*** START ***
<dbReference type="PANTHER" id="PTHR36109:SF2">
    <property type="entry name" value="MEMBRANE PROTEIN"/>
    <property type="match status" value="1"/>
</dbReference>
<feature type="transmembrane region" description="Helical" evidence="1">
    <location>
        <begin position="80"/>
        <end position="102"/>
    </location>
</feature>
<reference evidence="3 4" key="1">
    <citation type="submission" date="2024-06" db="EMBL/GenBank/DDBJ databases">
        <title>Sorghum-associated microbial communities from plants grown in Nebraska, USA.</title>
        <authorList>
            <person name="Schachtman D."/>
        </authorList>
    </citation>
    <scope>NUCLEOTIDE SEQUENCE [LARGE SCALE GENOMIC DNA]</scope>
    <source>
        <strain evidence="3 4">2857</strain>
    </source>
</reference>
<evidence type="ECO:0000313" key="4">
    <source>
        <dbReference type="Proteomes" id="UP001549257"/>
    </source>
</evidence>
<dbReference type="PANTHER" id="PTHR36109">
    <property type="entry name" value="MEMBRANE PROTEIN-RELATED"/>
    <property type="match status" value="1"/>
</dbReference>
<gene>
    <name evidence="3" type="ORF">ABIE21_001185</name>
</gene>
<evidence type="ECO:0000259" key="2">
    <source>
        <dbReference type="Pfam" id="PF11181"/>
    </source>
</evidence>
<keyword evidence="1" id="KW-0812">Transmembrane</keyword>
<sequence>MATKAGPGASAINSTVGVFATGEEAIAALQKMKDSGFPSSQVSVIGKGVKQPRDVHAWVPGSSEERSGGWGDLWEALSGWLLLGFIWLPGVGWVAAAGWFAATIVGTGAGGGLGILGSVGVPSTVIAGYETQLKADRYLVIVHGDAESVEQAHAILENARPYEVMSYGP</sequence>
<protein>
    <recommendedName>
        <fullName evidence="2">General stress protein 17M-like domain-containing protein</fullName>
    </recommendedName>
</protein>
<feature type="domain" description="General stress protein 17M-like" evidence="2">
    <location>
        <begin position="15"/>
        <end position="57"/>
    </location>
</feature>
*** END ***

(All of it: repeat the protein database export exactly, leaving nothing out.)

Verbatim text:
<dbReference type="PANTHER" id="PTHR36109:SF2">
    <property type="entry name" value="MEMBRANE PROTEIN"/>
    <property type="match status" value="1"/>
</dbReference>
<feature type="transmembrane region" description="Helical" evidence="1">
    <location>
        <begin position="80"/>
        <end position="102"/>
    </location>
</feature>
<reference evidence="3 4" key="1">
    <citation type="submission" date="2024-06" db="EMBL/GenBank/DDBJ databases">
        <title>Sorghum-associated microbial communities from plants grown in Nebraska, USA.</title>
        <authorList>
            <person name="Schachtman D."/>
        </authorList>
    </citation>
    <scope>NUCLEOTIDE SEQUENCE [LARGE SCALE GENOMIC DNA]</scope>
    <source>
        <strain evidence="3 4">2857</strain>
    </source>
</reference>
<evidence type="ECO:0000313" key="4">
    <source>
        <dbReference type="Proteomes" id="UP001549257"/>
    </source>
</evidence>
<dbReference type="PANTHER" id="PTHR36109">
    <property type="entry name" value="MEMBRANE PROTEIN-RELATED"/>
    <property type="match status" value="1"/>
</dbReference>
<gene>
    <name evidence="3" type="ORF">ABIE21_001185</name>
</gene>
<evidence type="ECO:0000259" key="2">
    <source>
        <dbReference type="Pfam" id="PF11181"/>
    </source>
</evidence>
<keyword evidence="1" id="KW-0812">Transmembrane</keyword>
<sequence>MATKAGPGASAINSTVGVFATGEEAIAALQKMKDSGFPSSQVSVIGKGVKQPRDVHAWVPGSSEERSGGWGDLWEALSGWLLLGFIWLPGVGWVAAAGWFAATIVGTGAGGGLGILGSVGVPSTVIAGYETQLKADRYLVIVHGDAESVEQAHAILENARPYEVMSYGP</sequence>
<protein>
    <recommendedName>
        <fullName evidence="2">General stress protein 17M-like domain-containing protein</fullName>
    </recommendedName>
</protein>
<feature type="domain" description="General stress protein 17M-like" evidence="2">
    <location>
        <begin position="15"/>
        <end position="57"/>
    </location>
</feature>